Although he scored the opening goal in the FA Cup final win over Liverpool in May, perhaps the Brazilian's greatest moment in a Chelsea shirt so far came in the Champions League semi-final second leg against Barcelona in April.

Knowing he would miss the final after picking up a booking, Ramires led the comeback from two goals down at Camp Nou by scoring a stunning chip to inspire the club's comeback on their way to the final - a strike that earned him the Blues' goal of the season award for the second year in a row.

Afonso Alves (Middlesbrough - 2008 to 2009)


There was a sense of excitement on Teesside when Middlesbrough splashed out a club-record £12m fee in January 2008 for Afonso Alves - a player who had scored 48 goals in as many games for previous club Heerenveen and even netted a memorable seven times in one match against Heracles.

Although it took him nine games to find the net for Boro, Alves' impressive form towards the end of the season, which saw him score twice against Manchester United, bag a hat-trick against Manchester City and end the campaign on six goals, prompted the introduction of a "BORO GOAL MACHINE" banner at the Riverside.

But it is his first - and only - full season at the club which fans will remember him by. The striker scored just four league goals in 31 appearances as Middlesbrough, then managed by Gareth Southgate, suffered relegation from the Premier League for the first time in 12 years.

Alves was sold to Al Sadd the following season and Southgate later revealed that the decision to take the Brazilian to the club was made above his head.

Kleberson (Man Utd - 2003 to 2005)


Kleberson was one of five new arrivals in a summer of change at Manchester United in 2003, with Sir Alex Ferguson having high hopes for the 2002 World Cup winner after beating Leeds United to his signature.

"One of the reasons we sold [Juan Sebastian] Veron was because we knew we were getting Kleberson - that shows how highly we regard his talent," the Scot said at the time.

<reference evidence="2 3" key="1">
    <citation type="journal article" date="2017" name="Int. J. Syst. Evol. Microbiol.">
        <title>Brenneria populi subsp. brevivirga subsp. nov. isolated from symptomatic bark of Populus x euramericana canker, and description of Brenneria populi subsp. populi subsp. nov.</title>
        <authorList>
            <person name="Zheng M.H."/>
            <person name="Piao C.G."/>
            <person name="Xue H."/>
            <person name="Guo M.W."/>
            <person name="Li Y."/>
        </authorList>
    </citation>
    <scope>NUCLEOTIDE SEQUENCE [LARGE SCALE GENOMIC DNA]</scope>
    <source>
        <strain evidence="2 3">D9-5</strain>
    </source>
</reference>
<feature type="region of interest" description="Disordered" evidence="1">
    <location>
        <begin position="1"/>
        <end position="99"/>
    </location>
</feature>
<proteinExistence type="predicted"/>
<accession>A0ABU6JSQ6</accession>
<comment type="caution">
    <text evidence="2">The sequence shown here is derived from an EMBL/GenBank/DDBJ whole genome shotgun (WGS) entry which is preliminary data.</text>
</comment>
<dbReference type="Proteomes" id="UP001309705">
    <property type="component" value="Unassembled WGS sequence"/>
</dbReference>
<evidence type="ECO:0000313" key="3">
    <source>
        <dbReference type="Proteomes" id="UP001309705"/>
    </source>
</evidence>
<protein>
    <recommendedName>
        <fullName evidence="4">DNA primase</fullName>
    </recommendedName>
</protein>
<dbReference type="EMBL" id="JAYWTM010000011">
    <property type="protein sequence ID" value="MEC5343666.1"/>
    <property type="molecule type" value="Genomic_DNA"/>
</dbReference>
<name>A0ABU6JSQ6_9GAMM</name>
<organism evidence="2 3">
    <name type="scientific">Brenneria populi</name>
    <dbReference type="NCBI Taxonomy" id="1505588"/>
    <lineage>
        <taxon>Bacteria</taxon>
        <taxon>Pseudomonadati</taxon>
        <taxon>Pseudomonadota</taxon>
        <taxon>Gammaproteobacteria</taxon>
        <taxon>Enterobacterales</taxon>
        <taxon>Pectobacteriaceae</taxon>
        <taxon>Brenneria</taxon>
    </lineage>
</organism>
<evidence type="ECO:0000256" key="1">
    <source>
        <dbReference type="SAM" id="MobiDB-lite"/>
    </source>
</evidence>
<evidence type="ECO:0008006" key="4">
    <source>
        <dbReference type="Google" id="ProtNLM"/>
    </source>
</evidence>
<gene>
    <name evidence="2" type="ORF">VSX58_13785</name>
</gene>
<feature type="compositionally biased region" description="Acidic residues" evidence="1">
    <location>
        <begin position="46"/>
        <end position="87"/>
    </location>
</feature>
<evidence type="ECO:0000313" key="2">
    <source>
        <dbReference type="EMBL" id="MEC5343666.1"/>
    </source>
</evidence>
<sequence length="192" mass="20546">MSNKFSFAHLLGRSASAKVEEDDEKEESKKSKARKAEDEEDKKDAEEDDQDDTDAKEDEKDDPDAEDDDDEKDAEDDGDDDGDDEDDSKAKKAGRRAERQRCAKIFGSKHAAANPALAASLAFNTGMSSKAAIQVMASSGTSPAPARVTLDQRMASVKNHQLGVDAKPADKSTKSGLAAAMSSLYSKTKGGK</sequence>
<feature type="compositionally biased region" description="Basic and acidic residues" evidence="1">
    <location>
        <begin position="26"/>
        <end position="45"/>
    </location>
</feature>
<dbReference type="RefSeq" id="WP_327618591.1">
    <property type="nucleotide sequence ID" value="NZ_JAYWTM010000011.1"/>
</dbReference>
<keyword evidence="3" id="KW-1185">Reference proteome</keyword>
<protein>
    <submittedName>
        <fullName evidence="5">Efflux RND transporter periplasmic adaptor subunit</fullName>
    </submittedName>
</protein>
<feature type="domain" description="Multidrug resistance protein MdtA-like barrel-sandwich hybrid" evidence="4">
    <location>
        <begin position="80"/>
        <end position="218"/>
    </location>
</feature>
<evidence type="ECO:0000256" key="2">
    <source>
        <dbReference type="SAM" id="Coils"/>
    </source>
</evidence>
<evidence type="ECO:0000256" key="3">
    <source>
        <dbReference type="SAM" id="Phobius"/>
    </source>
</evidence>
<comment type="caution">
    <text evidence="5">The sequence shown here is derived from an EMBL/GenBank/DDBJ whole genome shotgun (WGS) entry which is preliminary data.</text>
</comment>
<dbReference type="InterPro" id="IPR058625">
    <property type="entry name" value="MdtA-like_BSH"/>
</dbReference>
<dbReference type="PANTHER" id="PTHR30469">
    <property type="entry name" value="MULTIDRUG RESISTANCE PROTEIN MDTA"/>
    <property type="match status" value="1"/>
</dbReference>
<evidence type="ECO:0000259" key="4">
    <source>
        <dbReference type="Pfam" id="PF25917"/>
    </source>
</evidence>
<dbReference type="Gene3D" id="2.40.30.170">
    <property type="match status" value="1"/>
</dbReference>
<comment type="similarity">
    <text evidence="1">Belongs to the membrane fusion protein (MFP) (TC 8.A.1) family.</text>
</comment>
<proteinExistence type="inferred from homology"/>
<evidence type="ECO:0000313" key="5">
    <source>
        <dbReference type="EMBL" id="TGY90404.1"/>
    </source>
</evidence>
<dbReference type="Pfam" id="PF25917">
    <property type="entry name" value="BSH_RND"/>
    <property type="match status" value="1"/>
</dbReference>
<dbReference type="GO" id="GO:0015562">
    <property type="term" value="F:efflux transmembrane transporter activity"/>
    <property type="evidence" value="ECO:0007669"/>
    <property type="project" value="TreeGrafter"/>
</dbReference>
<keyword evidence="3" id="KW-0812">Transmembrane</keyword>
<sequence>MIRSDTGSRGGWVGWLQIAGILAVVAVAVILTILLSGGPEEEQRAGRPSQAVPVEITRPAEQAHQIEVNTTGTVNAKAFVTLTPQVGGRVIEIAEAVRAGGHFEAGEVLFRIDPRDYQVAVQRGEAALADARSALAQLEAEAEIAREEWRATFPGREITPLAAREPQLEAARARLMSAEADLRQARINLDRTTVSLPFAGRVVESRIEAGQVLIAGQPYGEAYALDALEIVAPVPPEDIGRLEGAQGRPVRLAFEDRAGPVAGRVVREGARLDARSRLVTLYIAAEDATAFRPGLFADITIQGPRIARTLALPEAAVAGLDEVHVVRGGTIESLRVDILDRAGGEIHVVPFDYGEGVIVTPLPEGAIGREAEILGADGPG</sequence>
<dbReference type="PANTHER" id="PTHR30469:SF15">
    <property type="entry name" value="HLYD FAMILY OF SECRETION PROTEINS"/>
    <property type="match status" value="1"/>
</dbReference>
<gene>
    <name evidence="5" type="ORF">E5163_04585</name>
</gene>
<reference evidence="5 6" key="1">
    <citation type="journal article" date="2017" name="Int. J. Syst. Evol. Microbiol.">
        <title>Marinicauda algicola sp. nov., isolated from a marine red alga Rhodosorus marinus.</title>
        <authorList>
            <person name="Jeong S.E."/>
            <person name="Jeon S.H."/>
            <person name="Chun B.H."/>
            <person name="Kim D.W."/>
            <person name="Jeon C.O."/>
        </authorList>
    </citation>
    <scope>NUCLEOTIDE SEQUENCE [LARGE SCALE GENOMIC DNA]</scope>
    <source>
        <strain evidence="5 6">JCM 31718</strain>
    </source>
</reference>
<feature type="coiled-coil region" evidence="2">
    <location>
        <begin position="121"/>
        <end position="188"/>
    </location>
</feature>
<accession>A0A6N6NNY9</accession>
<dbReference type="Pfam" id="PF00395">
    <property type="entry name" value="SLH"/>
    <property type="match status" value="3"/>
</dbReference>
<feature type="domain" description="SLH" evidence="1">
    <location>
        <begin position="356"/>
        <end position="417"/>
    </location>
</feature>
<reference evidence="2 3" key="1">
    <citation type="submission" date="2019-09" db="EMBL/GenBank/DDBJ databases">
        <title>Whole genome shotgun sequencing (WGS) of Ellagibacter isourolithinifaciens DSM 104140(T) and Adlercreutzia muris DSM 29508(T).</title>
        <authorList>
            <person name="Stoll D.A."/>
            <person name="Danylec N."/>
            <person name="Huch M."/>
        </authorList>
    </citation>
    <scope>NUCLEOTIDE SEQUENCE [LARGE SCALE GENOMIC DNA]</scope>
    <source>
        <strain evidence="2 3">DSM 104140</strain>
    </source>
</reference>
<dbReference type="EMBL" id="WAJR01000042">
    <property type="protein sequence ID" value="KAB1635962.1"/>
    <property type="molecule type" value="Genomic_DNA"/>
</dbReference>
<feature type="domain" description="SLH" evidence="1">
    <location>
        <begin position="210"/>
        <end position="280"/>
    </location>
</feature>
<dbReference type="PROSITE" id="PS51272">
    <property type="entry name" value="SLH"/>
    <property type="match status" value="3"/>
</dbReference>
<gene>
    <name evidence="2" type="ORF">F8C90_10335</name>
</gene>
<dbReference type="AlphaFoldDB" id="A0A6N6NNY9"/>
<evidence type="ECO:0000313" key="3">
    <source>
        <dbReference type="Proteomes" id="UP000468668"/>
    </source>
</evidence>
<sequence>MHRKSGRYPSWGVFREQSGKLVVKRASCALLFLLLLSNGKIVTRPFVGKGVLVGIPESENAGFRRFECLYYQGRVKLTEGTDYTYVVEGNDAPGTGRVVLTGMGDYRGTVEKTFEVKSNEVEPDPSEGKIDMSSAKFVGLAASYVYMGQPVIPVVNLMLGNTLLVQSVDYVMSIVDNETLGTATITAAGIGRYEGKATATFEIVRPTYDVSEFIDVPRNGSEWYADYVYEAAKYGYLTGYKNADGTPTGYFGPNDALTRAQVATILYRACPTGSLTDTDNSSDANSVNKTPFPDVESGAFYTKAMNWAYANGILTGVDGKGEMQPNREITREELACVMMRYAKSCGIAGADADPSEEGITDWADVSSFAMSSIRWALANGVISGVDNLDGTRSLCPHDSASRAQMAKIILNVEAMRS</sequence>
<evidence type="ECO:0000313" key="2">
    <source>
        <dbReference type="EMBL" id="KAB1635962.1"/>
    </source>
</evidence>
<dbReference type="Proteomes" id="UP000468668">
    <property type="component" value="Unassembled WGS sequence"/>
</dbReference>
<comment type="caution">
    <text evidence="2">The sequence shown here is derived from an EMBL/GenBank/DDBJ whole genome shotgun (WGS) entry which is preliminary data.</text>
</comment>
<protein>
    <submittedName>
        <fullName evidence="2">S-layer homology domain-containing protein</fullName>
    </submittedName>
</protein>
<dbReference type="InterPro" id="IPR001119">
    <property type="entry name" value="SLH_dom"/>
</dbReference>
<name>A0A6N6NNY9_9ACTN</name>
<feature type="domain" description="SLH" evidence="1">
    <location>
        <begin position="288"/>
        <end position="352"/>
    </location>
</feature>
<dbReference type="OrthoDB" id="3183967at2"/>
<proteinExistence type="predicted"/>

But injuries and a lack of form restricted the £6m signing from Atletico Paranaense to just 16 Premier League starts in two seasons. The midfielder was then moved on to Besiktas for less than half of what was paid for him.

Despite a poor spell at Old Trafford, Kleberson remained in the international picture for several years, winning the Copa America in 2004 and the Confederations Cup in 2009, while also being included in Brazil's 2010 World Cup squad.

Mario Jardel (Bolton - 2003 to 2004)


Much like Alves, Mario Jardel was expected to be a hit in the Premier League after moving to Bolton from Sporting in 2003.

The striker had been a prolific goalscorer for close to a decade with Vasco da Gama, Gremio, Porto, Galatasaray and Sporting before joining the Trotters, and Sam Allardyce's influx of overseas stars helped the club retain their top-flight status for a second consecutive year.

Jay Jay Okocha, Youri Djorkaeff and Ivan Campo all proved to be successes at Bolton, but Jardel was unable to recapture the kind of form that had seen him capped 10 times by his national side.

He failed to score or start in a Premier League match, only coming on as a substitute seven times, but he did net three times in the League Cup - twice against Walsall and once against Liverpool.

Robinho (Man City - 2008 to 2010)


Robinho was the first major world star to buy into the Manchester City 'project' when he moved to Eastlands in a shock £32.5m switch from Real Madrid on transfer deadline day in 2008.

The forward proved an instant hit with the City faithful by scoring a free-kick just 13 minutes into his debut against Chelsea, and further enhanced his growing reputation among fans in England with a run of 12 goals in 19 games in the first half of the 2008-09 season.

The goals then began to dry up, though, with the forward enduring a torrid spell of 17 matches without finding the score sheet before netting in three consecutive games towards the end of the campaign.

A similar goalless run in the first half of the following season saw then-newly appointed City manager Roberto Mancini loan the player to Santos after handing him five matches in the first team to prove himself. Robinho returned from his loan spell at the beginning of the 2010-11 campaign but was sold to AC Milan.

Roque Junior (Leeds - 2003)


Leeds fans were told by boss Peter Reid that the club had signed "another quality player" after snapping up Roque Junior from AC Milan on a season-long loan in the summer of 2003.

Arriving at Elland Road a year after winning the World Cup with Brazil and just four months after helping Milan to a Champions League triumph over Juventus, big things were expected of the 27-year-old.

But, despite having successfully kept out the likes of Miroslav Klose, David Trezeguet and Alessandro Del Piero just months previously, the centre-back was unable to prevent a Paul Dickov-inspired Leicester City running out 4-0 winners on his debut in English football.

That emphatic loss proved a sign of things to come for Leeds, who were relegated, and Roque Junior, who was sent off once, booked three times and conceded a staggering 25 goals in his seven matches for the club before having his loan spell cut short by mutual consent. He did, however, score twice in a 3-2 League Cup defeat against rivals Manchester United.

Follow Danny Hart on

Related

From the web